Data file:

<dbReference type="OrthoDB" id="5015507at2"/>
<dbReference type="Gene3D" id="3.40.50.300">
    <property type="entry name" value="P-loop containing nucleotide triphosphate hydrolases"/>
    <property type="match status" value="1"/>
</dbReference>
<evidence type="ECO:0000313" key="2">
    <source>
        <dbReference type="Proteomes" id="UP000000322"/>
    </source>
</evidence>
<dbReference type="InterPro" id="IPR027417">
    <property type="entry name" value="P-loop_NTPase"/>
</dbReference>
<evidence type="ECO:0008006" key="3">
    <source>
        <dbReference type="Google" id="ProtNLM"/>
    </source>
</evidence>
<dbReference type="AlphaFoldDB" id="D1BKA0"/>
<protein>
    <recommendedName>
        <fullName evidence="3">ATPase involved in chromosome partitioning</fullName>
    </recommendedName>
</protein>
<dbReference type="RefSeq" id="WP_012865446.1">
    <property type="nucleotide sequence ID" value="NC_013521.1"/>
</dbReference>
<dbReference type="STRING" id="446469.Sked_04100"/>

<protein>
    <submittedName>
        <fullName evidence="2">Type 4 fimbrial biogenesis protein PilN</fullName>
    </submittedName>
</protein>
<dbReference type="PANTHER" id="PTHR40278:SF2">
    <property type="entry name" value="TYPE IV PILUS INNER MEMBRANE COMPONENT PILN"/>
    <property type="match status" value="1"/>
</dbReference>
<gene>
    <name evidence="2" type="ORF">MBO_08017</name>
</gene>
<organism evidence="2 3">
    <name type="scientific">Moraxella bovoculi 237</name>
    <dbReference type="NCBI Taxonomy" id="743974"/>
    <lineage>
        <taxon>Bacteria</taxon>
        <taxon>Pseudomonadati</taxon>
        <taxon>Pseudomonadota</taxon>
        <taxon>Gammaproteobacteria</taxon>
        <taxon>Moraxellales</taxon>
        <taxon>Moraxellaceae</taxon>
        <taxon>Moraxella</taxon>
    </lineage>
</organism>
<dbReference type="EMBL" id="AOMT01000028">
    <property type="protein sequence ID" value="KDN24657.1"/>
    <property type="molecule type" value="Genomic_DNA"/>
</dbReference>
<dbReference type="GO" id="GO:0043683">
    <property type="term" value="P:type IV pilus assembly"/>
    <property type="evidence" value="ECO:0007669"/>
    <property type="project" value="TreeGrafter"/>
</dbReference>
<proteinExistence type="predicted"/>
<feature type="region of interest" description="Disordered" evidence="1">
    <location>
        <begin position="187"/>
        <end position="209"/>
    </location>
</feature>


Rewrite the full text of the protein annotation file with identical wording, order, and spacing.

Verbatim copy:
<dbReference type="OrthoDB" id="5015507at2"/>
<dbReference type="Gene3D" id="3.40.50.300">
    <property type="entry name" value="P-loop containing nucleotide triphosphate hydrolases"/>
    <property type="match status" value="1"/>
</dbReference>
<evidence type="ECO:0000313" key="2">
    <source>
        <dbReference type="Proteomes" id="UP000000322"/>
    </source>
</evidence>
<dbReference type="InterPro" id="IPR027417">
    <property type="entry name" value="P-loop_NTPase"/>
</dbReference>
<evidence type="ECO:0008006" key="3">
    <source>
        <dbReference type="Google" id="ProtNLM"/>
    </source>
</evidence>
<dbReference type="AlphaFoldDB" id="D1BKA0"/>
<protein>
    <recommendedName>
        <fullName evidence="3">ATPase involved in chromosome partitioning</fullName>
    </recommendedName>
</protein>
<dbReference type="RefSeq" id="WP_012865446.1">
    <property type="nucleotide sequence ID" value="NC_013521.1"/>
</dbReference>
<dbReference type="STRING" id="446469.Sked_04100"/>

<protein>
    <submittedName>
        <fullName evidence="2">Type 4 fimbrial biogenesis protein PilN</fullName>
    </submittedName>
</protein>
<dbReference type="PANTHER" id="PTHR40278:SF2">
    <property type="entry name" value="TYPE IV PILUS INNER MEMBRANE COMPONENT PILN"/>
    <property type="match status" value="1"/>
</dbReference>
<gene>
    <name evidence="2" type="ORF">MBO_08017</name>
</gene>
<organism evidence="2 3">
    <name type="scientific">Moraxella bovoculi 237</name>
    <dbReference type="NCBI Taxonomy" id="743974"/>
    <lineage>
        <taxon>Bacteria</taxon>
        <taxon>Pseudomonadati</taxon>
        <taxon>Pseudomonadota</taxon>
        <taxon>Gammaproteobacteria</taxon>
        <taxon>Moraxellales</taxon>
        <taxon>Moraxellaceae</taxon>
        <taxon>Moraxella</taxon>
    </lineage>
</organism>
<dbReference type="EMBL" id="AOMT01000028">
    <property type="protein sequence ID" value="KDN24657.1"/>
    <property type="molecule type" value="Genomic_DNA"/>
</dbReference>
<dbReference type="GO" id="GO:0043683">
    <property type="term" value="P:type IV pilus assembly"/>
    <property type="evidence" value="ECO:0007669"/>
    <property type="project" value="TreeGrafter"/>
</dbReference>
<proteinExistence type="predicted"/>
<feature type="region of interest" description="Disordered" evidence="1">
    <location>
        <begin position="187"/>
        <end position="209"/>
    </location>
</feature>